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ERIC Number: ED465979
Record Type: Non-Journal
Publication Date: 2001-Nov
Pages: 45
Abstractor: N/A
Reference Count: N/A
Students' Initial Impressions of Teaching Effectiveness: An Analysis of Structured Response Items.
Hayward, Pamela A.
Because an instructor's first interaction with students on the first day of class can determine the success of those to follow, it is important to explore what happens in a classroom setting before offering prescriptions on how to best handle situations in that setting. To understand how students' responses to specific attributes related to instructional style are linked to global evaluations of teaching effectiveness, six research questions were formulated. Participants were 800 students at the University of Illinois--125 were freshmen, 434 were sophomores, 140 were juniors, 79 were seniors, 8 were graduate students, and 14 did not indicate their rank. Data were collected in 29 sections of three 100-level courses in three different subjects. To gather reactions to the first day of class, a multi-part survey was developed. The section of the questionnaire that provided primary data for analyses consisted of 22 five-point Likert Scale items. Findings suggest that the most important element of instructional effectiveness on the first day of class is communicative competence. Since the first day of class is a day where students begin to develop an instructional relationship with their teacher, it appears they are looking for communicative competence to reassure them that their instructor has attributes that will enable them to succeed in the course. Demographic and attitude elements such as a student's year in school, an instructor's gender, prior student motivation, and even course type do appear to play some role in how a student evaluates an instructor on the first day. (Contains 25 references and 9 tables.) (NKA)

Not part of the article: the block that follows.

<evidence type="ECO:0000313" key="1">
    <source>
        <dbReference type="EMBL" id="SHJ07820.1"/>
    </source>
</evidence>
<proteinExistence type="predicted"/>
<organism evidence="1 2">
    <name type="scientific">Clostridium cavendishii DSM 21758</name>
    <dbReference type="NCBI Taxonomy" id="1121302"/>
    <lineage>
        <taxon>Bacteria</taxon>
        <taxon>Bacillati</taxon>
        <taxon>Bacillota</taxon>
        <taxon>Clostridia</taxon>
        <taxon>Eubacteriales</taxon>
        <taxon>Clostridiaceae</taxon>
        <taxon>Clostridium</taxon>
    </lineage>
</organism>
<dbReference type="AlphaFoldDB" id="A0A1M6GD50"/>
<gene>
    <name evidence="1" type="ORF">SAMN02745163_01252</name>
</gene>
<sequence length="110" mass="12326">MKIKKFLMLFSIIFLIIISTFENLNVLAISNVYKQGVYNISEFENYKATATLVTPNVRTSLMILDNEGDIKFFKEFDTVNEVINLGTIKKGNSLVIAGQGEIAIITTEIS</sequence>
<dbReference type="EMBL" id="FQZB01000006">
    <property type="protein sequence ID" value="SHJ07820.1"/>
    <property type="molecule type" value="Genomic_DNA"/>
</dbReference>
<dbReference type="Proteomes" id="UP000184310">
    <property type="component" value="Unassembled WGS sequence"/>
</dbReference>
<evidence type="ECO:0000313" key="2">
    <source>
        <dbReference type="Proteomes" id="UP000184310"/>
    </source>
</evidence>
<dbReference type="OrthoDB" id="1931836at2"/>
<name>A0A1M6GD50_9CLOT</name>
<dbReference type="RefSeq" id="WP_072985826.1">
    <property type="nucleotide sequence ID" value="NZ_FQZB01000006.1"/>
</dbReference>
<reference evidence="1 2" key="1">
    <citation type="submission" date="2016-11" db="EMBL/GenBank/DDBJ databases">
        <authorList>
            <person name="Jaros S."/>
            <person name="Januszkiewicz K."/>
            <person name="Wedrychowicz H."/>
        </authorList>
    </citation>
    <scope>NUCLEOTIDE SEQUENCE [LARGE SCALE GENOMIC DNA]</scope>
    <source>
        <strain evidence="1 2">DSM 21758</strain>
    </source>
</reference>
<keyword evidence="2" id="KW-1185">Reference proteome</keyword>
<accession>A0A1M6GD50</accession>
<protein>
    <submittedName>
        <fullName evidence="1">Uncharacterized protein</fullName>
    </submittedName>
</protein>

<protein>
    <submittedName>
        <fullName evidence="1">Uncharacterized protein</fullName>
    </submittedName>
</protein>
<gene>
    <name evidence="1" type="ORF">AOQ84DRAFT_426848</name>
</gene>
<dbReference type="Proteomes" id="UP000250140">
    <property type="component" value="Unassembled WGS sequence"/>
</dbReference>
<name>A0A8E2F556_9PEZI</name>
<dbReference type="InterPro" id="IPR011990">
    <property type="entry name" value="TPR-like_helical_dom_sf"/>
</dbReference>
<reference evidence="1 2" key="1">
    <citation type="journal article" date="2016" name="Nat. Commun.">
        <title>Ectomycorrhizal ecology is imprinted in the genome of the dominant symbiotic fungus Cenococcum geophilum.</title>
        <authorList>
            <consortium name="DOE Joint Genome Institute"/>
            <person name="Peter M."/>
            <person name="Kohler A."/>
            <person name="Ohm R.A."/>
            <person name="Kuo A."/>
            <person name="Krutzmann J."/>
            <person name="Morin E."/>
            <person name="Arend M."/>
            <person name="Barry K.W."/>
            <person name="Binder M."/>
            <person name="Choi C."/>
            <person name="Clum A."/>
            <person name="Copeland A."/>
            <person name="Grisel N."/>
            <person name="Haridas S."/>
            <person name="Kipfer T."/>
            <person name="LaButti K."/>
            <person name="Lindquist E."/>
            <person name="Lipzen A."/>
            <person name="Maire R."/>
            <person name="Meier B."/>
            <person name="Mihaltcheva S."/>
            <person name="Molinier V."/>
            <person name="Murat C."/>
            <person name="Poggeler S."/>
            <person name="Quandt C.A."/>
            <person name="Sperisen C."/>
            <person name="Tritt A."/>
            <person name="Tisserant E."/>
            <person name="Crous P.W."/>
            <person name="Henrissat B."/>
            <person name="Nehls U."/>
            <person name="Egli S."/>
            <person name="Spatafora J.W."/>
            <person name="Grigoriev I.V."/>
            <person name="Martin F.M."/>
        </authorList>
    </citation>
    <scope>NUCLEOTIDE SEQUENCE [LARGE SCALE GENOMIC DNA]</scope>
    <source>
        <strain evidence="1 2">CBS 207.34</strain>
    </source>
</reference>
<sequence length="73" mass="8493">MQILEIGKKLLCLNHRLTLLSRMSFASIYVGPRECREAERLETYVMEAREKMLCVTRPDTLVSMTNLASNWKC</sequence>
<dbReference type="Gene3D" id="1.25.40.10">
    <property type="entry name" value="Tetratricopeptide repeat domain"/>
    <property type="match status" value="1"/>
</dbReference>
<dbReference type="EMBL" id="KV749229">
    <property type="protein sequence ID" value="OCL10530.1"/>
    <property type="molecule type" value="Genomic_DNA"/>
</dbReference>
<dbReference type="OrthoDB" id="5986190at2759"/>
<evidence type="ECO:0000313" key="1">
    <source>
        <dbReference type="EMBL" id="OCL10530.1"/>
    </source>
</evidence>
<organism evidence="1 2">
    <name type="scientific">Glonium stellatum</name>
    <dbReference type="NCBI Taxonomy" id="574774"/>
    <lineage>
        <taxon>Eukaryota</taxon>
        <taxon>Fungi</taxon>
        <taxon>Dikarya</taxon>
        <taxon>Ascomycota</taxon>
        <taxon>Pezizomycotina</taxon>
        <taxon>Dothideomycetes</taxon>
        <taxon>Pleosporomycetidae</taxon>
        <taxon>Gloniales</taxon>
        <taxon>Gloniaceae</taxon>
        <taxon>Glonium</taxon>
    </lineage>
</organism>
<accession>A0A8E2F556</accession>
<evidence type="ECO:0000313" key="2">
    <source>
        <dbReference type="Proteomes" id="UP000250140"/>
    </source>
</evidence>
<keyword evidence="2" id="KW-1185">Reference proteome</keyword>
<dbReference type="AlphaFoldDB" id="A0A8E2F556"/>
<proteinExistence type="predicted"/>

Publication Type: Reports - Research; Speeches/Meeting Papers
Education Level: N/A
Audience: N/A
Language: English
Sponsor: N/A
Authoring Institution: N/A